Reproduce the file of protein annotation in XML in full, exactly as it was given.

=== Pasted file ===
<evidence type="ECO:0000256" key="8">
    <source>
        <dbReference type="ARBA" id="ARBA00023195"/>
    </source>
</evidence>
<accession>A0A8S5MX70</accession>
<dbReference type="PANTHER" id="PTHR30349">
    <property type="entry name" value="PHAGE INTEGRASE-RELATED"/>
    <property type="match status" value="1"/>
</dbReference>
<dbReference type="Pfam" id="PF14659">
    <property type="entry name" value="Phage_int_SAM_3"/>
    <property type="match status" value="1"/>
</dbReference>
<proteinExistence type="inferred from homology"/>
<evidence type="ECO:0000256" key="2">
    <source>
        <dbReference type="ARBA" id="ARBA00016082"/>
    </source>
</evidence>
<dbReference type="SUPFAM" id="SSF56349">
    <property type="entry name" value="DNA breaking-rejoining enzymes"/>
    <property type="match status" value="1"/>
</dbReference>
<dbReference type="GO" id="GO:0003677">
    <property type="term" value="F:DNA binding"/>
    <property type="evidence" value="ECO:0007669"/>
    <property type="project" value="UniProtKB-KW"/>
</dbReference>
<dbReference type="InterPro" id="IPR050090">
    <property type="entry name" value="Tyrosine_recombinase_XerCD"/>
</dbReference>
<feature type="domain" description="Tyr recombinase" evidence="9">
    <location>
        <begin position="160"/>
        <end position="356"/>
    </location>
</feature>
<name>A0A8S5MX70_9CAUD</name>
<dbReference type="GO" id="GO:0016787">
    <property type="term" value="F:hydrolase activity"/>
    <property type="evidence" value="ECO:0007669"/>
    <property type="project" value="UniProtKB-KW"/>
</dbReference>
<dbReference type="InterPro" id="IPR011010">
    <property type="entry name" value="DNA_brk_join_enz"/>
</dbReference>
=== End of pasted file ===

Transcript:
<evidence type="ECO:0000256" key="8">
    <source>
        <dbReference type="ARBA" id="ARBA00023195"/>
    </source>
</evidence>
<accession>A0A8S5MX70</accession>
<dbReference type="PANTHER" id="PTHR30349">
    <property type="entry name" value="PHAGE INTEGRASE-RELATED"/>
    <property type="match status" value="1"/>
</dbReference>
<dbReference type="Pfam" id="PF14659">
    <property type="entry name" value="Phage_int_SAM_3"/>
    <property type="match status" value="1"/>
</dbReference>
<proteinExistence type="inferred from homology"/>
<evidence type="ECO:0000256" key="2">
    <source>
        <dbReference type="ARBA" id="ARBA00016082"/>
    </source>
</evidence>
<dbReference type="SUPFAM" id="SSF56349">
    <property type="entry name" value="DNA breaking-rejoining enzymes"/>
    <property type="match status" value="1"/>
</dbReference>
<dbReference type="GO" id="GO:0003677">
    <property type="term" value="F:DNA binding"/>
    <property type="evidence" value="ECO:0007669"/>
    <property type="project" value="UniProtKB-KW"/>
</dbReference>
<dbReference type="InterPro" id="IPR050090">
    <property type="entry name" value="Tyrosine_recombinase_XerCD"/>
</dbReference>
<feature type="domain" description="Tyr recombinase" evidence="9">
    <location>
        <begin position="160"/>
        <end position="356"/>
    </location>
</feature>
<name>A0A8S5MX70_9CAUD</name>
<dbReference type="GO" id="GO:0016787">
    <property type="term" value="F:hydrolase activity"/>
    <property type="evidence" value="ECO:0007669"/>
    <property type="project" value="UniProtKB-KW"/>
</dbReference>
<dbReference type="InterPro" id="IPR011010">
    <property type="entry name" value="DNA_brk_join_enz"/>
</dbReference>